Piety Hill Musings

The ramblings of the 51 year old Rector of St. John's Episcopal Church of Detroit. Piety Hill refers to the old name for our neighborhood. The neighborhood has changed a great deal in the over 150 years we have been on this corner (but not our traditional biblical theology) and it is now known for the neighboring theatres, the professional baseball and football stadiums and new hockey/basketball arena.

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Location: Detroit, Michigan, United States

Monday, February 27, 2017

16 years and counting - Rector's Rambling for February 26, 2017

Yesterday I celebrated the 16th anniversary of my arrival as the rector of St. John’s.  Once again I am amazed at how time has flown, and yet it seems like I have been here forever.  When I arrived from the Diocese of Pittsburgh my sons were four years, three years, and six months old!
When I arrived, Comerica Park was in its second season, and Ford Field was not yet open.  And God willing by this fall we will have a new hockey/basketball arena to add to the list of neighborhood milestones.  Other local changes include the demolition of the old Cass Tech high school, Tiger Stadium, and the majestic Donovan building catty-corner across the freeway where the hockey arena is – all of which were once viewed from the church front steps.
In my first five years we did over $500,000 in repairs to the stone, roof, and windows, added our electronic signboard and awnings, and replanted the garden.  In addition to those projects, we have replaced the heating & cooling system in the office and installed new furnaces for the church/chapel/undercroft.  Two showers were installed in the undercroft for use by groups using the building for weekend/weekday retreats.  Lighting has been upgraded in the chapel, church sanctuary, and church narthex.  Brand new 1928 Prayer Books and 1940 Hymnals were donated for the chapel and church.  Countless repairs/restorations of pews and other wood items have been accomplished by able parishioners.  A new drop off driveway will be constructed soon to compliment our use of the new parking garage.  The front narthex doorway is being made handicapped accessible, and we look forward to renovations to the kitchen, undercroft, office building (a $1.5 million dollar project) and eventually the complete re-landscaping of the garden once Olympia builds their apartment building in what is our parking lot.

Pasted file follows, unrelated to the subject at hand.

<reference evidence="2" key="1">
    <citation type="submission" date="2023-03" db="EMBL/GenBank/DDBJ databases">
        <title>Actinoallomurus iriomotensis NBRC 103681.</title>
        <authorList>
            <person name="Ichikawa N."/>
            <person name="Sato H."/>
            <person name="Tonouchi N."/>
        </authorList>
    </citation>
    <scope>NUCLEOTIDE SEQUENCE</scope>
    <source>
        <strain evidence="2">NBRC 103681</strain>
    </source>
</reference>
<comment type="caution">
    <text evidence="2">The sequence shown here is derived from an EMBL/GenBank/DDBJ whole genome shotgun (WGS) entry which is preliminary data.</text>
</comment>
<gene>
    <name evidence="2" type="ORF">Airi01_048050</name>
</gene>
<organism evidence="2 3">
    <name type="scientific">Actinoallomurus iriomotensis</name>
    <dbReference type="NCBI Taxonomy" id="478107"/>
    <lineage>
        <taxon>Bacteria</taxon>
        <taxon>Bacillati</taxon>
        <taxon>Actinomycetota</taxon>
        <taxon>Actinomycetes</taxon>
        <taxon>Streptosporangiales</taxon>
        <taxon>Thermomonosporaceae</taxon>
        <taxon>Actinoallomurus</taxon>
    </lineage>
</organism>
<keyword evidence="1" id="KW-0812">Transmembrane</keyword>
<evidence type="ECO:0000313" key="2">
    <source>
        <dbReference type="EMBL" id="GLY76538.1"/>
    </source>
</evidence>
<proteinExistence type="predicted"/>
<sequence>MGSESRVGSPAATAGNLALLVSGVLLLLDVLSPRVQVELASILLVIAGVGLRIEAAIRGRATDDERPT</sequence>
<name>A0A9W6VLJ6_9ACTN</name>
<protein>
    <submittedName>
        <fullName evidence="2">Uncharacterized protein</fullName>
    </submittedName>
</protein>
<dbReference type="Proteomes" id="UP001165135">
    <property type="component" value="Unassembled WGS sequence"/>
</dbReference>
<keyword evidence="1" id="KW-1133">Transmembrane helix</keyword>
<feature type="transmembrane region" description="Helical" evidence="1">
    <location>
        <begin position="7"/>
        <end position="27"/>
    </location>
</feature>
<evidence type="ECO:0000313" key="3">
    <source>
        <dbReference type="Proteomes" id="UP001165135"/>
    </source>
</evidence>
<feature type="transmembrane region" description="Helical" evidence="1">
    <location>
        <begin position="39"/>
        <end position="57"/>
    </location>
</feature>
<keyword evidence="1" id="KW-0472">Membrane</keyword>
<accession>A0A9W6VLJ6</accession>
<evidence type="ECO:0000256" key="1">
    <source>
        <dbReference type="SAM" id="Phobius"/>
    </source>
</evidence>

More exciting than the physical changes have been the many wonderful people who have graced us with their presence and participated in our life here.  Some have gone ahead to greater life to be with The Lord, others have come and gone for work related relocation.  And as happens in an urban parish, people pop in and out for a variety of reasons.  Thanks be to God for the many faithful who have come, and stayed, and contributed positively to our common life.  And we look forward to those who will join us in days, weeks, months and years ahead, God willing.
I consider it a great blessing to have been here these 16 years, and I pray that God will grant us many more together!


Monday, February 20, 2017

A tribute to a good neighbor - Rector's Rambling for February 19, 2017

This week the city of Detroit mourned the passing of Michael Ilitch, owner of the Tigers, Red Wings, The Fox Theatre, Little Caesar’s Pizza, and a myriad of other business interests.
Here in the neighborhood around St. John’s there were ways to express that mourning.  A large display was erected at Comerica Park with photos of Mr. Ilitch at various stages of his life, and a place for people to share their admiration and thanks for his life.  On Wednesday a public viewing was held in the lobby of the Fox Theatre, his first major city renovation project.  From noon past 8:00 PM, people filed past his casket to pay respects to a man who started out as a minor league baseball player, a door-to-door aluminum siding salesman, and then a pizza shop owner.
Here at St. John’s we have had a long-time business relationship with the Ilitch family.  Since the 1990s, their parking company has managed our parking lot, and in the last two years we have entered into a new development agreement for that land that not only helps the parish financially, but is part of a larger plan to develop the neighborhood with not only sports and commercial ventures, but also with much need residential buildings in which our future parishioners will live and from which they will walk to church.